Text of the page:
The Best is Yet to Come: Achieving Successful Implementation of PrEP is the Next Step in Ending the HIV Epidemic
HIV incidence has a disproportionate impact on gay, bisexual and other men who have sex with men (gbMSM). While only accounting for a small fraction of the Canadian Population (3-4%), gbMSM accounted for 60.9% percent of reported HIV cases in 2017.1 In fact, surveillance estimates suggest that gbMSM are more than 131 times more likely to acquire HIV than other Canadian men.2 Furthermore, intersecting identities and experiences place some subgroups of gbMSM at even greater risk. For instance, a cohort study co-led by Lachowsky of gbMSM running for the past 7 years in Metro Vancouver recently reported that Indigenous gbMSM are 55% more likely to report being HIV-positive than White gbMSM.3 Nationally, 34.5% of new HIV infections were among White individuals, 25.3% were among Black individuals, and 20.1% were among Indigenous individuals.1 Based on the 2016 Census, only 3.4% of the Canadian population is Black and only 4.7% is Indigenous.4 Previous studies have even shown that the diffusion and implementation of biomedical HIV preventions strategies tend to be less effective among gbMSM of colour5,6 – highlighting how multiple intersecting identities contribute uniquely to health inequities.7,8 Further complicating the matter, routes of HIV transmission differ based on ethnicity with Indigenous people accounting for 68.1% of HIV acquisitions through injection drug use.1
At the provincial level the British Columbia Centre for Disease Control (BCCDC) reports that gbMSM, Indigenous people identifying as First Nations, and people who use drugs (PWUD) are at the greatest risk for HIV acquisition.9 In fact, gbMSM account for 57.0% of new all HIV infections in BC.9 Among gbMSM, most new diagnoses of HIV occur in men born after 19809 and demographic shifts in new HIV diagnoses for gbMSM has been observed along ethnic lines with most recent reports show increasing incidence of HIV in Asian gbMSM.9 Together this evidence suggests that HIV is increasingly concentrated in sub-populations that may not be sufficiently engaged by existing health systems.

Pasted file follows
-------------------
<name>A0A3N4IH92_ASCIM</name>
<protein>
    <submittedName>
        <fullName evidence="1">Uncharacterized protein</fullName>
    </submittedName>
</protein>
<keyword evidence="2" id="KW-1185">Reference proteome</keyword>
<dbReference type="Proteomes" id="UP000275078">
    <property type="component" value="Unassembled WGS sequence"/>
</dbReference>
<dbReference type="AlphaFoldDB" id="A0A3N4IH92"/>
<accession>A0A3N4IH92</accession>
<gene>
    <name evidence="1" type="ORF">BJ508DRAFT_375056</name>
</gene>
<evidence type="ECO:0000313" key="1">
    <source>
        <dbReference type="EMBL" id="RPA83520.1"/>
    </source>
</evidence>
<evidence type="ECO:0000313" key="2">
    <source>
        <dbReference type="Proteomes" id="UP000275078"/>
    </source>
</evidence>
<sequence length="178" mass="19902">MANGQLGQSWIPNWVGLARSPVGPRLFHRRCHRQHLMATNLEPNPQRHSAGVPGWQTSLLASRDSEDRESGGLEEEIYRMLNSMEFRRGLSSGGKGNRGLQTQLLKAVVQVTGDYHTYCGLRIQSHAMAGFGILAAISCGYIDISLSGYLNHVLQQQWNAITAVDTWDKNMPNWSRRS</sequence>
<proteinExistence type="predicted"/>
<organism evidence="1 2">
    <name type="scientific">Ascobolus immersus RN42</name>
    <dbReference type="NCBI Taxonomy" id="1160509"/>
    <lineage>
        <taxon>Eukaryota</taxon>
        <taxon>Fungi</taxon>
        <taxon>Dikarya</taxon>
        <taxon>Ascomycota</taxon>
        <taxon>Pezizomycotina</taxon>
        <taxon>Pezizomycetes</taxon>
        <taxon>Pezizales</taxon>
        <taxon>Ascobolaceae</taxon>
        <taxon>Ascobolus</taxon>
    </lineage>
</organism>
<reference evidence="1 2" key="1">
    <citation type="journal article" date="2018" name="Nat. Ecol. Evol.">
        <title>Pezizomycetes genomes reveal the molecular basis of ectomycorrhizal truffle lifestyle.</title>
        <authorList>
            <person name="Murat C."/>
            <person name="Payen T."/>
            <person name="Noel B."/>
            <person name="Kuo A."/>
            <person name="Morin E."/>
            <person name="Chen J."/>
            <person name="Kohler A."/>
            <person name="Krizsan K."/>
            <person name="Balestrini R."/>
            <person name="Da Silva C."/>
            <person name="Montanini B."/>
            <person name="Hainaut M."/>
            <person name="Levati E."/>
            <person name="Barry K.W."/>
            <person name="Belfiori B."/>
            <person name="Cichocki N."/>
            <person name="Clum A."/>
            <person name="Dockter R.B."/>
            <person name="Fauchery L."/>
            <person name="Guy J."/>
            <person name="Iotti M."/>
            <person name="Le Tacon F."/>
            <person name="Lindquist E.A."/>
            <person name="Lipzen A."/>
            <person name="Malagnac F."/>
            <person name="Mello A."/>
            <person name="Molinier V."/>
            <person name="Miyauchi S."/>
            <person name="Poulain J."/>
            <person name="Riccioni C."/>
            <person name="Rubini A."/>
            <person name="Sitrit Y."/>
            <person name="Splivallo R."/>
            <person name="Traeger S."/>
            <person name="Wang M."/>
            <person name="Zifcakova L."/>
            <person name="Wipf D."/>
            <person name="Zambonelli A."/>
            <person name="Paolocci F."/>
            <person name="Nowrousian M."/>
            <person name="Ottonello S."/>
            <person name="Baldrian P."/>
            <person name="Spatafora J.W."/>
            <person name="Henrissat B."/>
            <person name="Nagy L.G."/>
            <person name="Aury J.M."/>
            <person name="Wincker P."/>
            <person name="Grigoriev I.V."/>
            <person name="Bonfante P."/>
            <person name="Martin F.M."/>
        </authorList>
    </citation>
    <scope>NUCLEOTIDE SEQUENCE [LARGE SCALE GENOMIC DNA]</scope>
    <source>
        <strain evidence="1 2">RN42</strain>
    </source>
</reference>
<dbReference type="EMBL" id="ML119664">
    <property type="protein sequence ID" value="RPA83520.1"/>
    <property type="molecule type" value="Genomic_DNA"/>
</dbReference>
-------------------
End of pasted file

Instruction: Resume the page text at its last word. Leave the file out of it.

In 2009, the province of British Columbia piloted its Seek and Treat for Optimal Prevention of HIV/AIDS (STOP HIV/AIDS)10 program in Vancouver and Prince George. The aim of STOP HIV/AIDS was to evaluate the efficacy of Treatment as Prevention (TasP) – a strategy to reduce HIV morbidity, mortality, and transmission through engaging priority populations in efforts to improve HIV testing, linkage to HIV antiretroviral therapy (ART) and retention in HIV treatment.11 After two years of pilot testing, TasP was recognized world-wide and adopted as the predominant model for HIV prevention in the United States, China, and at the international level by UNAIDS.12 In December 2012, the British Columbia Ministry of Health, introduced its strategic framework for implementing best practices for HIV prevention across the province (From Hope to Health: Towards an AIDS-free Generation).13 Within this framework, gbMSM were identified as a priority population for health intervention, with Indigeneity, injection drug use, and rural residence being identified as key intersections.13 While the priority population framework obscures the underlying drivers of inequalities (e.g., racism, colonization, heteronormativity), it does provide a starting point for identifying individuals who should be considered when implementing programs and policies aimed to address HIV. Yet, over the two years following the introduction of the Hope to Health framework, HIV incidence increased 7.6% (5.2 cases/100,000 in 2012 to 5.6 cases/100,000 in 2014)14 and rates of new HIV cases among gbMSM have essentially stagnated. Acknowledging this, the BC Provincial Health Officer issued their 2014 Annual Report examining the drivers of the persistently high incidence of HIV among gbMSM.7 For the most part, the PHO’s report recommended a scale up of existing activities. However, they also called for the assessment of “pre-exposure prophylaxis (PrEP) as a prevention tool for gay and bisexual men in BC”.7 To our knowledge, this was the first public-facing document published by the Province with a recommendation favouring PrEP implementation. At the time, most people were unaware of Pre-Exposure Prophylaxis,15–22 despite major studies showing the efficacy of PrEP in clinical settings.23–26 Nevertheless, community-based organizations undertook a variety of knowledge mobilization activities to increase awareness of PrEP. For instance, the Health Initiative for Men launched their “Get PrEPed” educational campaign (www.getpreped.ca) and the YouthCO HIV & Hep C Society launched their “PrEP works, stigma doesn’t” social media campaign. Over the course of these campaigns, cohort data from the Vancouver-based Momentum Health study reported that PrEP awareness among HIV-negative gbMSM increased from 18% in 2012 to 77% in 2016.6 Yet, despite the four-fold increase in PrEP awareness, only 1.1% of respondents accessed PrEP by 2016. Indeed, without public funding, access to PrEP was limited to those willing to import the drug via online pharamacies (e.g. Vancouver’s Davie Buyer’s club), pay out-of-pocket premiums ($10,000/year), or pay for extended health benefits which covered the drug.